Saturday, 28 September 2013
Review: The Girl of Fire and Thorns by Rae Carson
Publication Date: September 20th, 2011
Series: Fire and Thorns
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Once a century, one person is chosen for greatness.
Elisa has always felt powerless, useless. Now, on her sixteenth birthday, she has become the secret wife of a handsome and worldly king—a king who needs her to be the chosen one, not a failure of a princess. And he's not the only one who seeks her. Savage enemies, seething with dark magic, are hunting her. A daring, determined revolutionary thinks she could save his people. And he looks at her in a way no man has ever looked at her before. Elisa could be everything to those who need her most. If the prophecy is fulfilled. If she finds the power deep within herself. If she doesn't die young.
Most of the chosen do.
I was so excited to start this series. I made myself wait until the last book was released in August so I could marathon them. I'm thinking "this is high fantasy, I'm not going to want to wait a year in between books. I'll forget things. Important things." And what a let down. I mean it was alright. I was just hearing such amazing things that I thought I was going to get another Graceling or Poison Study or Throne of Glass. So maybe that's my fault because those are big shoes to fill. But really the material was there, the execution was not.
I feel like Carson was trying so hard to make this book different then other YA Fantasy out there, that that's what came across. The "try." First off this book is soooo slooowww, that it took me far to many days to get half way through. I could only read a chapter maybe two at a time before major ADD kicking in. It took getting through about 3 quarters of the book before it picked up and got a little more interesting for me. What really slowed this book down for me were:
1. Elisa. Guh, was she annoying. OK, I really liked the fact that Carson gave us this atypical heroine. She's over weight, not some super model, athletic princess. She enjoys her studies, especially languages and war and battle tactics. She's kind of the neglected Princess, which shows in her personality (especially lack of confidence). Elisa definitely shows character growth in the later half of the book. She starts to fit into the leader roll that she's destined for, even though she was never taught those skills growing up because again she was the "other" Princess. Her older, better sister will be Queen of their kingdom one day.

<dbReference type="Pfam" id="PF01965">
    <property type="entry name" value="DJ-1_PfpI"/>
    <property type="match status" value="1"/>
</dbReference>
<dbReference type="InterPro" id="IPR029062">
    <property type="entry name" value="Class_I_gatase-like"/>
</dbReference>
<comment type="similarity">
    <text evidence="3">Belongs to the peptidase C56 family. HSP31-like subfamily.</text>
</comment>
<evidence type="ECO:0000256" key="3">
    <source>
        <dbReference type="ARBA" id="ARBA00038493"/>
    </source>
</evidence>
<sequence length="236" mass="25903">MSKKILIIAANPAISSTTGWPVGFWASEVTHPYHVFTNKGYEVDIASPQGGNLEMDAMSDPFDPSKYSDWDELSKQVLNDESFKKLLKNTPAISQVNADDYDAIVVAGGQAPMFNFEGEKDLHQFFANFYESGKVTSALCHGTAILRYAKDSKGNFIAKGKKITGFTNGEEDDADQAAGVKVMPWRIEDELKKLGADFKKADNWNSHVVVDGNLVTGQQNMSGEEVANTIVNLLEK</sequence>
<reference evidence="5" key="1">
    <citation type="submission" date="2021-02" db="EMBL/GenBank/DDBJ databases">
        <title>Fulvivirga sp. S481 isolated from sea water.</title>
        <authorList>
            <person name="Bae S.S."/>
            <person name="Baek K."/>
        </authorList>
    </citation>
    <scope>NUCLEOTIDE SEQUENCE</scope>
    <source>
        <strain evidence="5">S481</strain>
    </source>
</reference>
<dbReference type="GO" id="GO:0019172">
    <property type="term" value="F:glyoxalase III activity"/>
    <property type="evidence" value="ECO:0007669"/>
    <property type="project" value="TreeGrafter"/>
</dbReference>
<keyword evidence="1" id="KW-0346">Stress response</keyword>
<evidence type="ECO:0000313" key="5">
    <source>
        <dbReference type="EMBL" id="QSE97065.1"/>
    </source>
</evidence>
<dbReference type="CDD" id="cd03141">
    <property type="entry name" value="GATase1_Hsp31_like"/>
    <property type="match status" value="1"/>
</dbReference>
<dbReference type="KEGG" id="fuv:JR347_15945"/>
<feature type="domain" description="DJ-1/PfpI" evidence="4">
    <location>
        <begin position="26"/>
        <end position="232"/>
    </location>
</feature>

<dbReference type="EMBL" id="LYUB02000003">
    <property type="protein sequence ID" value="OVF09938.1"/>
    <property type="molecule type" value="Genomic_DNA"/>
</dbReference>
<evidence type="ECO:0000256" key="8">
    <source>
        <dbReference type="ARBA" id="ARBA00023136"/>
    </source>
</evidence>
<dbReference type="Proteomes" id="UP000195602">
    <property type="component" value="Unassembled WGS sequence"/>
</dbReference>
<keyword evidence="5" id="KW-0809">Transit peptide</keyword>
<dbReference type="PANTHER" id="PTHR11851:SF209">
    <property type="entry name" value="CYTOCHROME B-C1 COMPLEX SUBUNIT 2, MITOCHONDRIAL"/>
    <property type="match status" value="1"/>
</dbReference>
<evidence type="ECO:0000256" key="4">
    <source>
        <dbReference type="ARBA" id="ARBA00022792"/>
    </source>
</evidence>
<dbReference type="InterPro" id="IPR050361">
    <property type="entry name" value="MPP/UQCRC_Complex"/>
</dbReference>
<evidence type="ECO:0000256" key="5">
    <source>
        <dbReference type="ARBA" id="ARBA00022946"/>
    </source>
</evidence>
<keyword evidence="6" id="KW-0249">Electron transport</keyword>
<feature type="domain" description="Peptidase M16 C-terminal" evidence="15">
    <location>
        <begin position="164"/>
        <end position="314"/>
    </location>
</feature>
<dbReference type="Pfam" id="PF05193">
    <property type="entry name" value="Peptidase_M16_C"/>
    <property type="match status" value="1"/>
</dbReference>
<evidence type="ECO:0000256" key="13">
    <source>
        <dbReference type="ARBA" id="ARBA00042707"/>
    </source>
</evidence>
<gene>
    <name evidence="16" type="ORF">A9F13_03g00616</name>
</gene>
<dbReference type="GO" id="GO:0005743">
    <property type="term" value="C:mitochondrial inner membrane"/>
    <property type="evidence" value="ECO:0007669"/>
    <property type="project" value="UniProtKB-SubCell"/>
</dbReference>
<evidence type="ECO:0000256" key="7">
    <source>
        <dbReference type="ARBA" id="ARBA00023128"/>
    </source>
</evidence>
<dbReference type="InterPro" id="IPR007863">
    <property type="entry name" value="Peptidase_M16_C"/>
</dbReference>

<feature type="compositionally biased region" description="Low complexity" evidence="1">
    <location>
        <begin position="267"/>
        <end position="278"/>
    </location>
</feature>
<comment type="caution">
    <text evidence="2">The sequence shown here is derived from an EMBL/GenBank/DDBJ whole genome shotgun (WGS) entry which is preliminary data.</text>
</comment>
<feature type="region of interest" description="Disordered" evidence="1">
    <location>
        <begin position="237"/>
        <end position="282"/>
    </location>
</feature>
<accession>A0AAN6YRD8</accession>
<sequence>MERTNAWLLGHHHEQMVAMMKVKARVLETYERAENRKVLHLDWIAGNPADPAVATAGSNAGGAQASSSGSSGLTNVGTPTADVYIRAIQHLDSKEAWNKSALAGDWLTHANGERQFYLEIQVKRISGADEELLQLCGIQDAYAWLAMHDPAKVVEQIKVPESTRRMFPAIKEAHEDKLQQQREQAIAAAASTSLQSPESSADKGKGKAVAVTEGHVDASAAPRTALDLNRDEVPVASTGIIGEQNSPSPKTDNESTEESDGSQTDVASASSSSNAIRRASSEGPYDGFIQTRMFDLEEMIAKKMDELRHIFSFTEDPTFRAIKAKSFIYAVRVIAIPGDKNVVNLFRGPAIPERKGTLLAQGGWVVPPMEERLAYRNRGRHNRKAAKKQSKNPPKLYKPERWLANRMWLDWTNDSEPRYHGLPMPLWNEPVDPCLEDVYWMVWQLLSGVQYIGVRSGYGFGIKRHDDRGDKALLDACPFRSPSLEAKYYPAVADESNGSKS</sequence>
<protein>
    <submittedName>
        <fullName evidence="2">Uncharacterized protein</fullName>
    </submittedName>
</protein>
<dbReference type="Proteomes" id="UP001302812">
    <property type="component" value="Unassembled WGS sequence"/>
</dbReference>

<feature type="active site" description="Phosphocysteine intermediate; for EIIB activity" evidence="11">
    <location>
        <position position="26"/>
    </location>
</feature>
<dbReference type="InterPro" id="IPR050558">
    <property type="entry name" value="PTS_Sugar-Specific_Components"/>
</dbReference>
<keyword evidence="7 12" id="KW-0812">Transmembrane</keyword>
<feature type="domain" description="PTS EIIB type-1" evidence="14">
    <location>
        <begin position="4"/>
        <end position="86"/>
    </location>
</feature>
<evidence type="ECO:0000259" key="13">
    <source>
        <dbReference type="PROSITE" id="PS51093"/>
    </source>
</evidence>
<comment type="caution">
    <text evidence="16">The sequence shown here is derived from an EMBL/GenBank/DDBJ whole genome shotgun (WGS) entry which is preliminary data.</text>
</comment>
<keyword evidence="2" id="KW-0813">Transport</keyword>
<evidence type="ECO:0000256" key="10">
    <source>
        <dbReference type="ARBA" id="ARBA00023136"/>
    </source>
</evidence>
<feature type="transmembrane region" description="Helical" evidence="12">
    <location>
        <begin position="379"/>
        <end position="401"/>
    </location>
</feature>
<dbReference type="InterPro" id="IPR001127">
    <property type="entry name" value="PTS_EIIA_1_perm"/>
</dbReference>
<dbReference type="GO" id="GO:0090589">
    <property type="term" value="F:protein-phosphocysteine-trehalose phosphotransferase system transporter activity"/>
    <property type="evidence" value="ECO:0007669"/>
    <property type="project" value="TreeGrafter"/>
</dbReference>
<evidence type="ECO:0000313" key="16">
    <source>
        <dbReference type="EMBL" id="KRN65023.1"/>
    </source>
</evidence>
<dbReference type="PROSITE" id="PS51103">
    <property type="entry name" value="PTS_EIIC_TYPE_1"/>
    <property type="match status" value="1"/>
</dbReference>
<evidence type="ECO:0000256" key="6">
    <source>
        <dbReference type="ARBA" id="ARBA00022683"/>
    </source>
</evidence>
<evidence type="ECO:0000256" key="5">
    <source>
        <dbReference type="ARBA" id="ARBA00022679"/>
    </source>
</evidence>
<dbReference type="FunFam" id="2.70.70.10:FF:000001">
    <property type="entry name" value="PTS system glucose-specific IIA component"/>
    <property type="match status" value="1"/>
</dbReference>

But lets come back to the weight thing. I appreciated that about her. BUT I didn't need to be reminded of it every other page. I got it when we were being introduced to her. I can understand her thinking about not fitting into a dress again or whatever every once in a while because great, she's insecure. We all are. But her constantly thinking about food, eating food or whatever else you do with food just took away from the story. Someone couldn't even start a serious conversation with her without her first saying "I'm hungry." And the other person is probably thinking "yea, of course you are."
2. So Elisa has this Godstone imbedded in her navel. It's part of her. Every 100 years God chooses someone to be the bearer. For what, they or in this case Elisa, doesn't know. Obviously this is in Elisa's every waking thought in life (besides food). At sixteen, when is she going to finally have to prove herself to God? I found the whole Godstone thing kind of weird and uninteresting.
3. Now this book is also very heavy in the religious content. Which is fine, but not really my thing. So I found the amount of time Elisa spent studying some scripture or praying, etc... really slowing down the story as well. I would have preferred more time spent on what's going on the world or more information and back story on the enemy countries. Seeing as your on the verge of war with them.
I really did like the fact that Carson used Spanish lore and language. That's what kept me reading. That's what made the story have different and interesting bits.
I also liked the hint of magic. I wish that it was brought into the story more. But maybe it comes more to the forefront in the next book?
I'm hoping that since this first book was a lot of "telling" the next book will be more "showing." I want the action and magic that was missing here. So although I was disappointed with The Girl of Fire and Thorns I am going to continue with the trilogy (mostly because I own the second book and just took the third one out from the library) in the hopes that it can only get better. *crosses fingers*